+@end group
+@end smallexample
+
+@noindent
+ Running @command{mailfromd --test} with this configuration will
+display:
+
+@smallexample
+@cartouche
+foo: Local
+Global
+@end cartouche
+@end smallexample
+
+@smallformat
+ For compatibility with previous versions, @command{mailfromd} also
+supports the @dfn{legacy} format of function declarations:
+
+@smallexample
+func @var{name} (@var{param-types}) returns @var{rettype}
+@end smallexample
+
+@noindent
+Here, @var{param-types} is a comma-separated list of parameter types.
+The following abbreviations can be used: @samp{s} for @code{string}
+and @samp{n} for numeric. The same holds true for @var{rettype} as
+well.
+
+@cindex positional parameters, in functions
+ The variables declared this way are called @dfn{positional
+parameters}. The function can access its actual arguments using the notation
+@code{$@var{n}}, where @var{n} is the ordinal number of the
+argument@footnote{Well, to tell you the truth, you can access named
+arguments using positional notation as well. But such a mixing of
+styles is not recommended.}. Arguments are counted from left to
+right. The first argument is @code{$1}.
+
+ Using this syntax, the above definition of sum whould look like:
+
+@smallexample
+@group
+func sum(n, n) returns n
+do
+ return $1 + $2
+done
+@end group
+@end smallexample
+
+@end smallformat
@menu
* Some Useful Functions::
@@ -3760,7 +3952,7 @@ do
return "\4.\3.\2.\1"
fi
return %ip
-done
+done
@end group
@end smallexample
@end deftypefn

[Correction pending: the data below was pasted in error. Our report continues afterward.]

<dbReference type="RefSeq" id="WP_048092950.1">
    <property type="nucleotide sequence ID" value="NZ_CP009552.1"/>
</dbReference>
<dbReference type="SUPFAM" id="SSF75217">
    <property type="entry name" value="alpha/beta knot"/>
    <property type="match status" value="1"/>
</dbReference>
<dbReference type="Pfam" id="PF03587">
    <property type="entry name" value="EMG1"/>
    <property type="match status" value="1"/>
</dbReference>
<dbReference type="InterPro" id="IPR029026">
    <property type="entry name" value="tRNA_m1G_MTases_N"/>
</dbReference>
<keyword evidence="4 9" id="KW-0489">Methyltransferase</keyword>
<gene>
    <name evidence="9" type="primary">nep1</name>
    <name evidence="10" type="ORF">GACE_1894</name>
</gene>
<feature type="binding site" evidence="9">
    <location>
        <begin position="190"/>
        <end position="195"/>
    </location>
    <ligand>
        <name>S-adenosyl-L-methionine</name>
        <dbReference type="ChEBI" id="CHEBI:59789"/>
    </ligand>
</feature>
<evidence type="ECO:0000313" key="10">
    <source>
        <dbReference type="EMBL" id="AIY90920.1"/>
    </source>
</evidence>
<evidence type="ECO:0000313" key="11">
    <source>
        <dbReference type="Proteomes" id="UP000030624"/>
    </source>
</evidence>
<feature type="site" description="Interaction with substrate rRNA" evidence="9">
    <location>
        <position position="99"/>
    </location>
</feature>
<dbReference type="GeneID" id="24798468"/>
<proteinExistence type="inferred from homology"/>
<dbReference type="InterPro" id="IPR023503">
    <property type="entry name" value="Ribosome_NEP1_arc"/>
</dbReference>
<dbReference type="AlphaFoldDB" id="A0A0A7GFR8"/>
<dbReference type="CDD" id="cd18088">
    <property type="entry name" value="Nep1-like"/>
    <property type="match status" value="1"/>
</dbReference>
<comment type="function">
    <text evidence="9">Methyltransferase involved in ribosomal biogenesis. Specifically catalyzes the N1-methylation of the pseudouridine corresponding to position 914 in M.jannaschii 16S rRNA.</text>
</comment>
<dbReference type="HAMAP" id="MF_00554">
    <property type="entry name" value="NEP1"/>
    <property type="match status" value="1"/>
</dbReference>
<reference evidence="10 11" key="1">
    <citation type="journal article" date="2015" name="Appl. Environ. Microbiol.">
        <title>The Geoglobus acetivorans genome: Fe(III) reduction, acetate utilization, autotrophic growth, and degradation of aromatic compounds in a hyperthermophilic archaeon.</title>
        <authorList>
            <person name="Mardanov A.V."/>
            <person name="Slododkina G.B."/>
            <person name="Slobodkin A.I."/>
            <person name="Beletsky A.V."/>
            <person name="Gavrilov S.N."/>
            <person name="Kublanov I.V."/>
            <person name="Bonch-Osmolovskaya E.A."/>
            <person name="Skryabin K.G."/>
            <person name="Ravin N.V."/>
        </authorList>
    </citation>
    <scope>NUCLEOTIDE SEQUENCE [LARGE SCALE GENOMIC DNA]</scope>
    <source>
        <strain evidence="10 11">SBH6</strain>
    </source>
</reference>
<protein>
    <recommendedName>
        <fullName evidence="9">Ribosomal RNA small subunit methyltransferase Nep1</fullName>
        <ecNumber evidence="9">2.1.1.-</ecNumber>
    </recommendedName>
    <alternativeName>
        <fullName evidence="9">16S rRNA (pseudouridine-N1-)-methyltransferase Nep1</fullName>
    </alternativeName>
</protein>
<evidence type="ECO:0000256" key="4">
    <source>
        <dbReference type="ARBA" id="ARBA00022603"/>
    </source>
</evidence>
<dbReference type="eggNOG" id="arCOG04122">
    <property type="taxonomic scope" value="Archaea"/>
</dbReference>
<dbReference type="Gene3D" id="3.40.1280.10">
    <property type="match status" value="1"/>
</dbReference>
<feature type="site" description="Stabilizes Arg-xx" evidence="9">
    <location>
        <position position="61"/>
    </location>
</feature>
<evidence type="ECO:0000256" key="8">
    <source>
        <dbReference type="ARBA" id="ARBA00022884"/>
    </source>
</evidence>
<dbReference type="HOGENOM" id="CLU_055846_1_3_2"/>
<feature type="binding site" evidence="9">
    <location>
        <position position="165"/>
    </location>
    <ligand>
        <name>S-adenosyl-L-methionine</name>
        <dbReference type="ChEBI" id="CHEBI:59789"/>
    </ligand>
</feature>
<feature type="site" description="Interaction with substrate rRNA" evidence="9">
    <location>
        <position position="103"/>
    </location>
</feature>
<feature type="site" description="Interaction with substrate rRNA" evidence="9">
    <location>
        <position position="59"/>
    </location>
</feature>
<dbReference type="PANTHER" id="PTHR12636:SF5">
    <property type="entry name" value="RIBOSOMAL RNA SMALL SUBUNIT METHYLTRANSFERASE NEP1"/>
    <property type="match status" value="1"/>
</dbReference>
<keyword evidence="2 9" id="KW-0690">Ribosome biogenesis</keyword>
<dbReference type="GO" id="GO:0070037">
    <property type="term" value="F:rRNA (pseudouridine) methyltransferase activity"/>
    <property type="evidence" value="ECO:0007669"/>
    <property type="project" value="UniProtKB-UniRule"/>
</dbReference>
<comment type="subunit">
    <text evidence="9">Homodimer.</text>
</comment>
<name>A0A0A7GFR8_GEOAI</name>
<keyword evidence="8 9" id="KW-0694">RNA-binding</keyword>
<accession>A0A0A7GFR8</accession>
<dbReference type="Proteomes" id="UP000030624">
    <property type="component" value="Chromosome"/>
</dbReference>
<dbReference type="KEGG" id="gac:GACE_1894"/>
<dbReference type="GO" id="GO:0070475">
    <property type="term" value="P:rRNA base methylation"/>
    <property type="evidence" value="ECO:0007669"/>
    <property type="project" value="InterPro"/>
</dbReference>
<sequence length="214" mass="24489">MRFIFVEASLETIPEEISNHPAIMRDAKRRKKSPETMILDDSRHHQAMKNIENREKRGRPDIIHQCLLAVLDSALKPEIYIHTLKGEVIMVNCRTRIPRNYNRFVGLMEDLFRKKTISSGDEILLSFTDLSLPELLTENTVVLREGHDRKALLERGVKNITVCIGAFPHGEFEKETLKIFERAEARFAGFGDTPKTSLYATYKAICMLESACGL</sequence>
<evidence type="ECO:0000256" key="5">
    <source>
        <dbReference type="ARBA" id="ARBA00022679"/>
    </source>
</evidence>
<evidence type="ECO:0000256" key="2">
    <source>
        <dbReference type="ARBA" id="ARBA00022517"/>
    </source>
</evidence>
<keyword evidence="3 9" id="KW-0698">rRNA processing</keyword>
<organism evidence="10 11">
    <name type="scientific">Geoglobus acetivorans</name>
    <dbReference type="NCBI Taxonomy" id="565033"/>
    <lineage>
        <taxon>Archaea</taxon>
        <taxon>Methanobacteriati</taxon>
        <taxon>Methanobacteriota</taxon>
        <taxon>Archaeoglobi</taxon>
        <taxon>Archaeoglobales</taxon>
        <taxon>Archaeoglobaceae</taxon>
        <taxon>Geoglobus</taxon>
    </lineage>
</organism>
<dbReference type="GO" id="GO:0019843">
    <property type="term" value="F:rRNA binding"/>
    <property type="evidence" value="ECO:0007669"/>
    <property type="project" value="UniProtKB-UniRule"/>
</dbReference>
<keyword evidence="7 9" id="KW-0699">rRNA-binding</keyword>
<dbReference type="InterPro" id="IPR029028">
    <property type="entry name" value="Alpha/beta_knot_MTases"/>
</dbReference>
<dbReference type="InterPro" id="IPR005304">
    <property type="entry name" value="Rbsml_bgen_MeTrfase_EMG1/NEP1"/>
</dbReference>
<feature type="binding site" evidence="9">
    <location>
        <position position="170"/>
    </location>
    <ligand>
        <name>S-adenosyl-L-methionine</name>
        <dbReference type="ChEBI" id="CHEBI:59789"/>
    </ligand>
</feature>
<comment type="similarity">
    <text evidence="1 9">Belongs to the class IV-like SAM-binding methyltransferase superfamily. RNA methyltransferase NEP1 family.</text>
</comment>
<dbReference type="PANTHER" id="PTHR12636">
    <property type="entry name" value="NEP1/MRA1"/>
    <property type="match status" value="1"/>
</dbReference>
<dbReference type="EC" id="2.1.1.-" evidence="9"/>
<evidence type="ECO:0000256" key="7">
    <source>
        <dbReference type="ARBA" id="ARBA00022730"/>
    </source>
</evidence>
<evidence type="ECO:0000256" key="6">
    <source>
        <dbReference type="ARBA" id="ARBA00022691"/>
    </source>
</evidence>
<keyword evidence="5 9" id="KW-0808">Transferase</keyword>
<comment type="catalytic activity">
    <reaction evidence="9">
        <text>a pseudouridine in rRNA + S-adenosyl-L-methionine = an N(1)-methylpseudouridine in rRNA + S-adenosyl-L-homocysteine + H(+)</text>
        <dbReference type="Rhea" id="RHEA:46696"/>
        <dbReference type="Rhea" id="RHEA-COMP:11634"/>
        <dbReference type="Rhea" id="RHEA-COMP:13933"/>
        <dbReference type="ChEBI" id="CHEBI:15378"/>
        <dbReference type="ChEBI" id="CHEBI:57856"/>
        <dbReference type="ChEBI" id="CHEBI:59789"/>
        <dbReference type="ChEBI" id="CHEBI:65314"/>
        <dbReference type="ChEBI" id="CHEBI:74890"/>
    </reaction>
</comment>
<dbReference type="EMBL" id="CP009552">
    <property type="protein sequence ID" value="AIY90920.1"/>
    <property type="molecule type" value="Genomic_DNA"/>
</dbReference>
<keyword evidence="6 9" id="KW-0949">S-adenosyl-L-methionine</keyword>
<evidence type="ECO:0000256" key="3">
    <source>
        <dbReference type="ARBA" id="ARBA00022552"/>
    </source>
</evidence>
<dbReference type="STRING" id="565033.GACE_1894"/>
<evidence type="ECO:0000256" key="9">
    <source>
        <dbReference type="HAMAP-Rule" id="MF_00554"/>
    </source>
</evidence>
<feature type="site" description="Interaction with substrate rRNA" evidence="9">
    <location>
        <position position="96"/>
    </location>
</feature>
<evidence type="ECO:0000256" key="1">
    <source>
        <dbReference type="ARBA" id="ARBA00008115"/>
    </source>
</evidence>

@@ -3784,13 +3976,13 @@ strip_domain_part("puszcza.gnu.org.ua", 0) @result{} "gnu.org.ua"
func strip_domain_part(string domain, number n) returns string
do
- if %n = 0
- return domainpart %domain
- elif domainpart(%domain) matches '.*((\.[^.]+)@{' $2 '@})'
- return substring(\1, 1, -1)
- else
- return %domain
- fi
+ if %n = 0
+ return domainpart %domain
+ elif domainpart(%domain) matches '.*((\.[^.]+)@{' $2 '@})'
+ return substring(\1, 1, -1)
+ else
+ return %domain
+ fi
done
@end group
@end smallexample
@@ -3824,11 +4016,11 @@ do
number ip4
set ip1 \1
- set ip2 \2
- set ip3 \3
- set ip4 \4
+ set ip2 \2
+ set ip3 \3
+ set ip4 \4
else
- return %ip
+ return %ip
fi
number x
@@ -3836,37 +4028,37 @@ do
switch %n
do
case 1:
- set x %ip1 + %delta
- if %x > 255
- set x 255
- elif %x < 0
- set x 0
- fi
+ set x %ip1 + %delta
+ if %x > 255
+ set x 255
+ elif %x < 0
+ set x 0
+ fi
return %x "." %ip2 "." %ip3 "." %ip4
case 2:
- set x %ip2 + %delta
- if %x > 255
- set x 255
- elif %x < 0
- set x 0
- fi
- return %ip1 "." %x "." %ip3 "." %ip4
+ set x %ip2 + %delta
+ if %x > 255
+ set x 255
+ elif %x < 0
+ set x 0
+ fi
+ return %ip1 "." %x "." %ip3 "." %ip4
case 3:
- set x %ip3 + %delta
- if %x > 255
- set x 255
- elif %x < 0
- set x 0
- fi
- return %ip1 "." %ip2 "." %x "." %ip4
+ set x %ip3 + %delta
+ if %x > 255
+ set x 255
+ elif %x < 0
+ set x 0
+ fi
+ return %ip1 "." %ip2 "." %x "." %ip4
case 4:
- set x %ip4 + %delta
- if %x > 255
- set x 255
- elif %x < 0
- set x 0
- fi
- return %ip1 "." %ip2 "." %ip3 "." %x
+ set x %ip4 + %delta
+ if %x > 255
+ set x 255
+ elif %x < 0
+ set x 0
+ fi
+ return %ip1 "." %ip2 "." %ip3 "." %x
done
done
@end smallexample
@@ -5279,9 +5471,9 @@ words:
@item func
@item if
@item matches
-@item matches
@item next
-@item not
+@item not
+@item number
@item on
@item or
@item prog
@@ -5290,7 +5482,8 @@ words:
@item replace
@item return
@item returns
-@item set
+@item set
+@item string
@item switch
@item tempfail
@item when